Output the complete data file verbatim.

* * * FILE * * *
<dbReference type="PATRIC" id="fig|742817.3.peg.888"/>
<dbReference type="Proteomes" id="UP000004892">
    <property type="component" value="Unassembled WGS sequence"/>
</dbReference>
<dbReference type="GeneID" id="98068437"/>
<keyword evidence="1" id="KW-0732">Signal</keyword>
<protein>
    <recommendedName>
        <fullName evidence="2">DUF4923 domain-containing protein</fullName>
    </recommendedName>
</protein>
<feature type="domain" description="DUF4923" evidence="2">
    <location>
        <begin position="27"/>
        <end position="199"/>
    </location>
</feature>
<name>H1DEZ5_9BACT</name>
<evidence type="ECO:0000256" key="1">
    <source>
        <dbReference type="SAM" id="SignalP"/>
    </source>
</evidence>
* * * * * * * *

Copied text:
<dbReference type="PATRIC" id="fig|742817.3.peg.888"/>
<dbReference type="Proteomes" id="UP000004892">
    <property type="component" value="Unassembled WGS sequence"/>
</dbReference>
<dbReference type="GeneID" id="98068437"/>
<keyword evidence="1" id="KW-0732">Signal</keyword>
<protein>
    <recommendedName>
        <fullName evidence="2">DUF4923 domain-containing protein</fullName>
    </recommendedName>
</protein>
<feature type="domain" description="DUF4923" evidence="2">
    <location>
        <begin position="27"/>
        <end position="199"/>
    </location>
</feature>
<name>H1DEZ5_9BACT</name>
<evidence type="ECO:0000256" key="1">
    <source>
        <dbReference type="SAM" id="SignalP"/>
    </source>
</evidence>